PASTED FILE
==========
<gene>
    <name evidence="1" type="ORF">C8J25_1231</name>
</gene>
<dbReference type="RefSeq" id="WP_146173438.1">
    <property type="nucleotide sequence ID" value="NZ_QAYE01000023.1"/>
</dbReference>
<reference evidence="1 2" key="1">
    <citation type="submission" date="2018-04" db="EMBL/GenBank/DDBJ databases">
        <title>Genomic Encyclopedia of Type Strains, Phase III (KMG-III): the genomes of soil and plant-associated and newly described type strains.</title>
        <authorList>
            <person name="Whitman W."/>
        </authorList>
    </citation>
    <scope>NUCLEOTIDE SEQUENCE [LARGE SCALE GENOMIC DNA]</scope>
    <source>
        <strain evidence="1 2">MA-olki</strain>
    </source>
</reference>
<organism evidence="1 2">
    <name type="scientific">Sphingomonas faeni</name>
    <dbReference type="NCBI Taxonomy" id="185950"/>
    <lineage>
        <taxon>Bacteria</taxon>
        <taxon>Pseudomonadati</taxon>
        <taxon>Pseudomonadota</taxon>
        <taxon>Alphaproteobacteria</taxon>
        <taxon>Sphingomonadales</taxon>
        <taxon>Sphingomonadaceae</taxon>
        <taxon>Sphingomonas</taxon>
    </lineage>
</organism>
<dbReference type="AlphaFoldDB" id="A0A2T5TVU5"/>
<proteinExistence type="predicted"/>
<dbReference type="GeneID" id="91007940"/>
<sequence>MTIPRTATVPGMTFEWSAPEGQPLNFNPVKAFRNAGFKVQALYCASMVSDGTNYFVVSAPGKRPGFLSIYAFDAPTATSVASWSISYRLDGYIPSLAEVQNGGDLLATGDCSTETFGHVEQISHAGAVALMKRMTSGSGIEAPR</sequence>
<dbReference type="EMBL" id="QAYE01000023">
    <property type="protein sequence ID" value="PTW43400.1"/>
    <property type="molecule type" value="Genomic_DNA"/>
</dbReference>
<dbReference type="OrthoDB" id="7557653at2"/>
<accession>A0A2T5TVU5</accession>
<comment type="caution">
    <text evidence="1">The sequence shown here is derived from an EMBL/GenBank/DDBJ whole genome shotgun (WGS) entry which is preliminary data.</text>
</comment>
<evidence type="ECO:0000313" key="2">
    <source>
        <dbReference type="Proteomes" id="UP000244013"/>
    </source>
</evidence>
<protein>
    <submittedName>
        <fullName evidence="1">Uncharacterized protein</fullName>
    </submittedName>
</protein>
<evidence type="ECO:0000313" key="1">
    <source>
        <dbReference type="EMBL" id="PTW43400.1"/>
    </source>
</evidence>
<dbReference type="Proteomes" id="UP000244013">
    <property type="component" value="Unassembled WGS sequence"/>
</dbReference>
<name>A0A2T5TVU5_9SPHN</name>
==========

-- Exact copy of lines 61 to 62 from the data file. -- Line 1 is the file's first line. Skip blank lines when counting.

    <property type="component" value="Unassembled WGS sequence"/>
</dbReference>